Air Filters: Why A Higher MERV Rating Isn’t Always The Best Choice

Air Filters: Why A Higher MERV Rating Isn't Always The Best ChoiceAir filters can play an important role in your home, protecting both your HVAC system and your lungs. There are many different types of air filters available, which naturally raises the question of which filter you should use. 

One popular way to compare air filters is to look at their MERV ratings. People commonly assume that a higher MERV rating equates to a “better” air filter. However, that is not always the case.

What are MERV ratings?

MERV, or Minimum Efficiency Reporting Value, is a scale for measuring how effective air filters are at removing tiny particles from the air.

Filters are tested in laboratory conditions, and the lowest (“minimum”) score from those tests is used to determine the MERV rating. MERV is a 20-point scale; higher numbers indicate that a higher percentage of smaller particles is filtered from the air. However, residential air filters almost never rate above 16 on the MERV scale, and in many cases you may not actually want a filter with a very high MERV rating.

Why a higher MERV isn’t always better

There are several reasons why MERV ratings are not necessarily the best gauge to use when choosing air filters:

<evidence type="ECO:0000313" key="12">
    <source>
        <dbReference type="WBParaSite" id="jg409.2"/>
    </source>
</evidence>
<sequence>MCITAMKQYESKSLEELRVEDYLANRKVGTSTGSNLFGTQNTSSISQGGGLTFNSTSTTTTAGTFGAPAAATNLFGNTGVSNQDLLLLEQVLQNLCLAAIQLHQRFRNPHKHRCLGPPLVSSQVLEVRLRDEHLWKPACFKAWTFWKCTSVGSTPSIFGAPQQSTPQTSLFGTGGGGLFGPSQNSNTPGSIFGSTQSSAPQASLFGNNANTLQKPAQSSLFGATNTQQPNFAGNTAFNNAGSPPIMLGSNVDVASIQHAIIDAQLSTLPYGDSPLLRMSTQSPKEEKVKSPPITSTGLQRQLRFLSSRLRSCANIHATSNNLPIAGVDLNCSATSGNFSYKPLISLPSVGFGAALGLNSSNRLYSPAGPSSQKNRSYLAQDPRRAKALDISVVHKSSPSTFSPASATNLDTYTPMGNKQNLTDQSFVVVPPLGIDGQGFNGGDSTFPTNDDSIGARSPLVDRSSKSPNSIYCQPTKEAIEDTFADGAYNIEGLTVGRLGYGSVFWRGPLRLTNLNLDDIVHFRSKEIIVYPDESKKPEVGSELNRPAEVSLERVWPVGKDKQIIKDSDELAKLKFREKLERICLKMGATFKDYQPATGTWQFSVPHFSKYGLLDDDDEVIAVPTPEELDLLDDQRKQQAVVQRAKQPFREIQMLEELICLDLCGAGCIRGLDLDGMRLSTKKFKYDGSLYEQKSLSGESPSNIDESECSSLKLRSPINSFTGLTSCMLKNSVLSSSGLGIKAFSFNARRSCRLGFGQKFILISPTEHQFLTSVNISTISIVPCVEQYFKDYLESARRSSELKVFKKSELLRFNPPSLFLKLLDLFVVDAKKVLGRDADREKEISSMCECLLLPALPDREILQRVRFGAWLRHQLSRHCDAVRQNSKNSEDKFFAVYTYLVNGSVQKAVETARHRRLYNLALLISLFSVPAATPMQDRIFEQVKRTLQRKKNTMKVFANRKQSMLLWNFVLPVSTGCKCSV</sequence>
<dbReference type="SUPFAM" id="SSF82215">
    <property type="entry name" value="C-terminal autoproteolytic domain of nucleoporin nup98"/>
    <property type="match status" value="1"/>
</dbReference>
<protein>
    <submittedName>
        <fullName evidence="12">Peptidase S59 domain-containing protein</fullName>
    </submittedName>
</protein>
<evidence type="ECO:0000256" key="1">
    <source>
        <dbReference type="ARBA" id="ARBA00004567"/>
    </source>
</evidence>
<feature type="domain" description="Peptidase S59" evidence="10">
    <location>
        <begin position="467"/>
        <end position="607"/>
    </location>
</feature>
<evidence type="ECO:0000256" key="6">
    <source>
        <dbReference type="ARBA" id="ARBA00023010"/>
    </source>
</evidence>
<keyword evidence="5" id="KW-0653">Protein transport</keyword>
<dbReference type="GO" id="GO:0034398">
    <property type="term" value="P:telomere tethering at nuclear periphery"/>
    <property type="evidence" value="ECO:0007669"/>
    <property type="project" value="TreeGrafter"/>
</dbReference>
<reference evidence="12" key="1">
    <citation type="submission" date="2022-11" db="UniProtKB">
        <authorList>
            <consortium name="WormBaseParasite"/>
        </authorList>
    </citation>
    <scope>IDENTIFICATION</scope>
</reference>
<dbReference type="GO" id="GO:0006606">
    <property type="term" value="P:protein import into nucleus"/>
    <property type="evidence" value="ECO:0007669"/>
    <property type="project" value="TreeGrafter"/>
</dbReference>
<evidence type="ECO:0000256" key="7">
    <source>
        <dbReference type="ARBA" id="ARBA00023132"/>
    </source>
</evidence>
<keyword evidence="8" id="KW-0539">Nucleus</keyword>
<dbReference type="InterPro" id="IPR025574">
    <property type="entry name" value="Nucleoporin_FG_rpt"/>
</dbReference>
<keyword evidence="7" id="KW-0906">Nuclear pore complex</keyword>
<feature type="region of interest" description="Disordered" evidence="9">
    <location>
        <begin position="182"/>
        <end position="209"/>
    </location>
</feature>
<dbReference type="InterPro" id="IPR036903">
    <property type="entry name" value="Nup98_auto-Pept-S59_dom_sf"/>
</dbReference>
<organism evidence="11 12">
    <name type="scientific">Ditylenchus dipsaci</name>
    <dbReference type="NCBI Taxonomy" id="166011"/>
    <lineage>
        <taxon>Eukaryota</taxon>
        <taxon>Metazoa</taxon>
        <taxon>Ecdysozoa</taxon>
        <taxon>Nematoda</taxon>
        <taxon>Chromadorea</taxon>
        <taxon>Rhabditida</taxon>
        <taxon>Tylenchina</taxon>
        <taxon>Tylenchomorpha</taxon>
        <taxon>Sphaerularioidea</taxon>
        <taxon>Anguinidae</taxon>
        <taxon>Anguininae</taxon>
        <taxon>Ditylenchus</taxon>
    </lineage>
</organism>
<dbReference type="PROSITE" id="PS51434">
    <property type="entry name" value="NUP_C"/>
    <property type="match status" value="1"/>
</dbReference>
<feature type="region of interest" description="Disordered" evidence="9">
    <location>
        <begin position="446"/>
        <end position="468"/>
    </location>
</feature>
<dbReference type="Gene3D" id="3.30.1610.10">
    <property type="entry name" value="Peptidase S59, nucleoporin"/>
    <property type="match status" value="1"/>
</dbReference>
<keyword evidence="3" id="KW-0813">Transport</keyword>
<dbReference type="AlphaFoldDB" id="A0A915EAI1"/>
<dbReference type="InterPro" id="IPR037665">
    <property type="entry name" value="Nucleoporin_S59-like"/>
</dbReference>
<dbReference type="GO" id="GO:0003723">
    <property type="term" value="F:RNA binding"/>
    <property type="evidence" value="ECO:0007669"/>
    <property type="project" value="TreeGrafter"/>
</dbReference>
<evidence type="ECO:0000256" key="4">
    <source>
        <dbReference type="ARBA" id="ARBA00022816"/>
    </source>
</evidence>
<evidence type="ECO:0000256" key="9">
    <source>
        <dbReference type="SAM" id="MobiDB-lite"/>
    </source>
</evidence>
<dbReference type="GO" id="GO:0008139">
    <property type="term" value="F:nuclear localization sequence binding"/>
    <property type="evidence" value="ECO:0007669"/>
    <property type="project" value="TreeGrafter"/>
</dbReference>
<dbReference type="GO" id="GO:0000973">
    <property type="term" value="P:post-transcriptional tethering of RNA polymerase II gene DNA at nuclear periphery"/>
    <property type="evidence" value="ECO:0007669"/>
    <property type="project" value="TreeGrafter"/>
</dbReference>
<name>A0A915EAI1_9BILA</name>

• Restricted airflow. To filter out tinier particles, a high-MERV filter must be woven more tightly and have smaller openings for the air to pass through. Less airflow means that your HVAC equipment will have a harder time keeping your home comfortable, and will use more energy. Using pleated filters can help, but air filters with very high MERV ratings would likely require a different ductwork design or stronger fan motor to compensate for the airflow issues.
  • Lifetime performance. MERV measures the minimum efficiency, not the average efficiency. Sometimes, filters with mediocre MERV ratings can have a better lifetime performance than those with higher MERV ratings.
  • Electrostatic degradation. Electrostatic filters can earn high MERV ratings in the lab, but do not work nearly as well in our humid air.

No matter what grade of air filter you choose for your home’s HVAC system, make sure you inspect it once a month, and replace it when it gets dirty.  Any filter that you use should be sized large enough to handle the amount of air it needs to.

At CCAC, Inc., we can help you sort through the options and find the best air filter for your Coastal Bend home. Please contact us with any questions.

Our goal is to help educate our customers in Corpus Christi, Texas about energy and home comfort issues (specific to HVAC systems).  For more information about Air Filters and other HVAC topics, download our free Home Comfort Resource guide.

Image courtesy of Shutterstock

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    David Mathewst David Mathews is the owner of CCAC Air Conditioning and Heating. A Corpus Christi native... More »